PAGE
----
Most of us are social creatures and even when apart, we strive to be together. The bond that we create from shared activity, such as watching movies together, runs deeper than one might think. Research published in a scientific journal which involved chimpanzees watching a video in pairs, showed how they became more sociable with each other after the viewing session ended. This indicates that the bond we form from activities such as watching video content together has deep evolutionary roots.
This desire to connect is at the heart of Social Experiences a.k.a SocialX functionalities. It became an important feature for many video consumers during the covid-19 pandemic, enabling them to watch together when stay-at-home directives forced them to be apart. A survey carried out last year found that co-watching was more popular with Generation Z than other demographic groups. 41% of respondents aged 16-34 said that they have used a co-viewing app, compared with 23% of those 35-54 and only 3% of those 55+.
Now that life has pretty much returned to normal, does social watching still have an important role to play? If so, how critical will it be for service providers and what type of content will lend itself best to a shared viewing environment?
Meeting consumer demand
Many of the big players were quick to launch some kind of co-watching feature during the pandemic to meet this sudden spike in consumer demand. Fast forward to 2022 and from the continued improvement of the social features available on most OTT services, along with the launch of some new services, it looks like these types of functionalities are here to stay.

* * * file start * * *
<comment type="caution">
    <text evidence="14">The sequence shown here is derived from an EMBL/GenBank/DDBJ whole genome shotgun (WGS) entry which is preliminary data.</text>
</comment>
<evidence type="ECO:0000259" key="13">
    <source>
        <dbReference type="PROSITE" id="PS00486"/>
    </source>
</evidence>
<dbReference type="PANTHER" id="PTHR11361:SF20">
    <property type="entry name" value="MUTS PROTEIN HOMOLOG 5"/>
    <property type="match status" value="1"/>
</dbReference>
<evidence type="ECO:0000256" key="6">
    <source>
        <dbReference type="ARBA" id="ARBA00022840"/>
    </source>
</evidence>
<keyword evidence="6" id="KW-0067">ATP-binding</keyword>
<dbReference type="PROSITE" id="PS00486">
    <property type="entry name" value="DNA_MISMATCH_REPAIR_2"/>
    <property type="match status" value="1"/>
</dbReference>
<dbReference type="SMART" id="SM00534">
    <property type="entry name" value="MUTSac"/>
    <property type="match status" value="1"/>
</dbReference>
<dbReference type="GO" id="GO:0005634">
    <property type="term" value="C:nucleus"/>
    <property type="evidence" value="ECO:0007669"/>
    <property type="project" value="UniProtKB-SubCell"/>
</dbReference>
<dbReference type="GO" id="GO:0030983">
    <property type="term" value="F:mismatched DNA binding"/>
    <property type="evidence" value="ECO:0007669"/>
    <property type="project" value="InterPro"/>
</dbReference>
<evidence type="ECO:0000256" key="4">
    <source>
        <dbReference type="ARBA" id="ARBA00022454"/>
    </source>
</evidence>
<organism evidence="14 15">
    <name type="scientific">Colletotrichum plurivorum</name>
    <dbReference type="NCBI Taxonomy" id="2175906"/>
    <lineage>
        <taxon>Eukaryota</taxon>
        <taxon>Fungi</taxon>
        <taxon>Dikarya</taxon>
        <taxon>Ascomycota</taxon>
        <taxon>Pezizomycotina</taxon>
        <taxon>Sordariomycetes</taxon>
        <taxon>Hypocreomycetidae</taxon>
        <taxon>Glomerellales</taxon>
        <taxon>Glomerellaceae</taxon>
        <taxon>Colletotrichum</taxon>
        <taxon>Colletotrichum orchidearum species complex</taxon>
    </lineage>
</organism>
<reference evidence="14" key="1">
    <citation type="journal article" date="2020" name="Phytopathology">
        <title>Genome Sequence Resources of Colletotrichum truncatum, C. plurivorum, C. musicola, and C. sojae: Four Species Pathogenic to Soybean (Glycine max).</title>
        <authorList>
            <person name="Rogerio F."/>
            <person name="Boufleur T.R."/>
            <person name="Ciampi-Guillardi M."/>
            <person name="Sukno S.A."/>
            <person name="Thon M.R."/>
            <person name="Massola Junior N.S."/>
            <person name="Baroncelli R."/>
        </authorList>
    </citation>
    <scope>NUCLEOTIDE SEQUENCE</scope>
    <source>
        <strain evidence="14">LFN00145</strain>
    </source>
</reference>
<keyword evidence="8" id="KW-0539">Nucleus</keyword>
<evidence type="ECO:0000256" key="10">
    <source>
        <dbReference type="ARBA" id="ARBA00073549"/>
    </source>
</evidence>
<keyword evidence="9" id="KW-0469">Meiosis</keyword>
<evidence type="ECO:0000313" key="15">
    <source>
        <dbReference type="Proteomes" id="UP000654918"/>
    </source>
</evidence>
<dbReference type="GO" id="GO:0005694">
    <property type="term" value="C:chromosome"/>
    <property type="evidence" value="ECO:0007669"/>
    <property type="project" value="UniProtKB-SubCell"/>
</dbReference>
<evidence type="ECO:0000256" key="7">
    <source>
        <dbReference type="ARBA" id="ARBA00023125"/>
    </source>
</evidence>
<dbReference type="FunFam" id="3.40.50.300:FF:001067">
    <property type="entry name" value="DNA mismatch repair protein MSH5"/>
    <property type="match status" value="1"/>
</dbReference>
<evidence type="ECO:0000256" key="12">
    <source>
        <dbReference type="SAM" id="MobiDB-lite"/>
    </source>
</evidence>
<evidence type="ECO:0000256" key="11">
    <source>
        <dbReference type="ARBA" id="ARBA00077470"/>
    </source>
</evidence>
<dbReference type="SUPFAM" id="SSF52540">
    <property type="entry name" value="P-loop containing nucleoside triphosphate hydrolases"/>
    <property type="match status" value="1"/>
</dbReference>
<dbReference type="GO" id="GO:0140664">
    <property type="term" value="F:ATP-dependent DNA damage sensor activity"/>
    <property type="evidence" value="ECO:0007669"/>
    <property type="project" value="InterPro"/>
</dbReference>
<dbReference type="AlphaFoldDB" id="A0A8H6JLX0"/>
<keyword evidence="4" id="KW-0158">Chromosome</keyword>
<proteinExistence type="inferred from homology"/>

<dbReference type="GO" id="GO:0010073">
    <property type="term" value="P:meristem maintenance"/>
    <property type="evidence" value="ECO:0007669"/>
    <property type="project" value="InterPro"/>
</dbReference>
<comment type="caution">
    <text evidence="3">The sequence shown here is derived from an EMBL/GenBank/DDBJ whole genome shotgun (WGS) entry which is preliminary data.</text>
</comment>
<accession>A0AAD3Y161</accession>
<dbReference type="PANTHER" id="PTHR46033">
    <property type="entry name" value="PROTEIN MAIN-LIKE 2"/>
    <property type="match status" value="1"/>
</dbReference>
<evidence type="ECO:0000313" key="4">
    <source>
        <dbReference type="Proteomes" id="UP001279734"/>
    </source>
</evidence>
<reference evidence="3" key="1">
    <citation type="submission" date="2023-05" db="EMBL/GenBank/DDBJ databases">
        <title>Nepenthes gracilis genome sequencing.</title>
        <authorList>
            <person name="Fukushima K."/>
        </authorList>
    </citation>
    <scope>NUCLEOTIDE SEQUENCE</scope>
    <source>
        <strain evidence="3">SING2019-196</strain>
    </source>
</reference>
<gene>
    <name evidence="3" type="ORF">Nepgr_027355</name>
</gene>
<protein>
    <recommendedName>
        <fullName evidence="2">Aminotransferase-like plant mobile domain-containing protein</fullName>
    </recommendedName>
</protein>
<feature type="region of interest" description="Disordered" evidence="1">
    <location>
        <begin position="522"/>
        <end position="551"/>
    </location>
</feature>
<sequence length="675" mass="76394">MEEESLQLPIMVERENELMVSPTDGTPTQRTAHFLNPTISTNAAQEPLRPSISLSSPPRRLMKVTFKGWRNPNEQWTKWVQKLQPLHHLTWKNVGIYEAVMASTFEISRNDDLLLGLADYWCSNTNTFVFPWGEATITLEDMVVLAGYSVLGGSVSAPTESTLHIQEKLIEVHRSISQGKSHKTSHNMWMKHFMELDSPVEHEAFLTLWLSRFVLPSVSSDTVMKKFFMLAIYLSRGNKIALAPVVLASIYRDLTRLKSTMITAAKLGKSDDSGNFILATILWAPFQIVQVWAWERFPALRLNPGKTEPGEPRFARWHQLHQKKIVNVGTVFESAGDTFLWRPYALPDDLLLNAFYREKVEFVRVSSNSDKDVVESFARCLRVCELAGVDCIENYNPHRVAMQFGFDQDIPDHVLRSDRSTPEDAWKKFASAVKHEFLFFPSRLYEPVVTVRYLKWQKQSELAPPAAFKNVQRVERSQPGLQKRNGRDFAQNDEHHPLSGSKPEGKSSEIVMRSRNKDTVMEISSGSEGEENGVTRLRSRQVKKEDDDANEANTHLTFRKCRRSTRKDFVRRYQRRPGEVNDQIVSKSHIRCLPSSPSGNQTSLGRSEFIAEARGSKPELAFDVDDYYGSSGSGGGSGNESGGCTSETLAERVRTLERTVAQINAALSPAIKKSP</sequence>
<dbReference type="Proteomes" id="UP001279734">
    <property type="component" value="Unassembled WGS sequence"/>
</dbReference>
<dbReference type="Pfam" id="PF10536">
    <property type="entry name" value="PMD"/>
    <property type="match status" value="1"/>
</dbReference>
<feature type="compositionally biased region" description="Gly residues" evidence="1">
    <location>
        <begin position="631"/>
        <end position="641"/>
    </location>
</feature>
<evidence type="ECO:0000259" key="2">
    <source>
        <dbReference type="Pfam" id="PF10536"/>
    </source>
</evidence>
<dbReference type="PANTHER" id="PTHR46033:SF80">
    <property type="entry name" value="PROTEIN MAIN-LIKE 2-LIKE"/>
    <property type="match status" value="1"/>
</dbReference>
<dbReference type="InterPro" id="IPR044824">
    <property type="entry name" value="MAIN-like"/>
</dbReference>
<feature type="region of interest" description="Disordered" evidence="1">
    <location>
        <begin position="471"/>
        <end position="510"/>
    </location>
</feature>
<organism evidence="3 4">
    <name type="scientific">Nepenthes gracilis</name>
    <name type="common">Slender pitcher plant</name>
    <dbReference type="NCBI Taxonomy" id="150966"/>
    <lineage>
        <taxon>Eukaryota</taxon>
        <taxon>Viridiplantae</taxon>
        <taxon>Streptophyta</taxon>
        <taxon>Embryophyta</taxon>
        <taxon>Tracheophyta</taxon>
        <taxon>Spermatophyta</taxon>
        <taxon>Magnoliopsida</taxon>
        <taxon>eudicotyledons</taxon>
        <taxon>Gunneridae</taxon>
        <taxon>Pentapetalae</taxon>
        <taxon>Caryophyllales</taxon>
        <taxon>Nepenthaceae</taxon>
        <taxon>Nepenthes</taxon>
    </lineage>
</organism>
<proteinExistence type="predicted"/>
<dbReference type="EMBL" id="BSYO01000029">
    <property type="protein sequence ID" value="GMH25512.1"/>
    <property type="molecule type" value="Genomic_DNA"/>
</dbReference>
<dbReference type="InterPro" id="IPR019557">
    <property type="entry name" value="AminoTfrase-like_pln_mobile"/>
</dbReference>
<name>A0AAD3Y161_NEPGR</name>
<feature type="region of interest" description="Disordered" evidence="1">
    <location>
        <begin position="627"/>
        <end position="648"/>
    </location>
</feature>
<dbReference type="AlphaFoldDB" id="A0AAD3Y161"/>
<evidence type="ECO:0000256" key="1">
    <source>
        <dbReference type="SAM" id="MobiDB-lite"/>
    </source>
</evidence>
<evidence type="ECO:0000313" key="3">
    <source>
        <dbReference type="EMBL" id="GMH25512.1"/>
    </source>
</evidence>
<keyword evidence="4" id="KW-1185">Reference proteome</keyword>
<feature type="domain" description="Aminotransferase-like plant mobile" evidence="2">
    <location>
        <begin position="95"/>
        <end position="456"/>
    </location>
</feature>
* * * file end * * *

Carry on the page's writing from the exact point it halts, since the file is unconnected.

A quick review of co-watching services available at the moment shows that most, if not all, of the mainstream offerings provide some kind of social watching feature. Netflix Teleparty allows consumers to choose a film from Netflix, Disney+, Hulu, HBO Max or Amazon Prime then share the link with friends so that everyone can watch together. Both Amazon Prime Video and Hulu enables customers to watch movies in sync using the services’ watch party features. In a similar way, Disney+ users can use the services GroupWatch functionality and other services, such Scener and twoseven, allow consumers to co-watch content from a range of video providers.
More than just movies and TV
It is not just movies and TV series that people want to watch with others. Live sports content, live events, fitness and even educational streams can all be accessed via different kinds of watch together services.
Sports content in particular seems to have a lot of potential for shared viewing, perhaps because, by its very nature, watching sports is a highly sociable pastime. During the pandemic, many sports events responded to lock down circumstances by introducing social watching experiences as a means of giving fans access to the live sports action that they were still craving. For the first time, fans could enjoy watching live matches from home, at the same time as interacting with friends and family. Although sporting events are once again operating as usual, there appears to still be a demand for these watch together environments. Earlier this year, Disney rolled out its first shared watching experience for live sports viewers by making Apple’s Shareplay co-viewing experience for FaceTime available for its ESPN app users. The feature makes it possible for sports fans to watch live sports together using the ESPN+ streaming service while on a FaceTime call.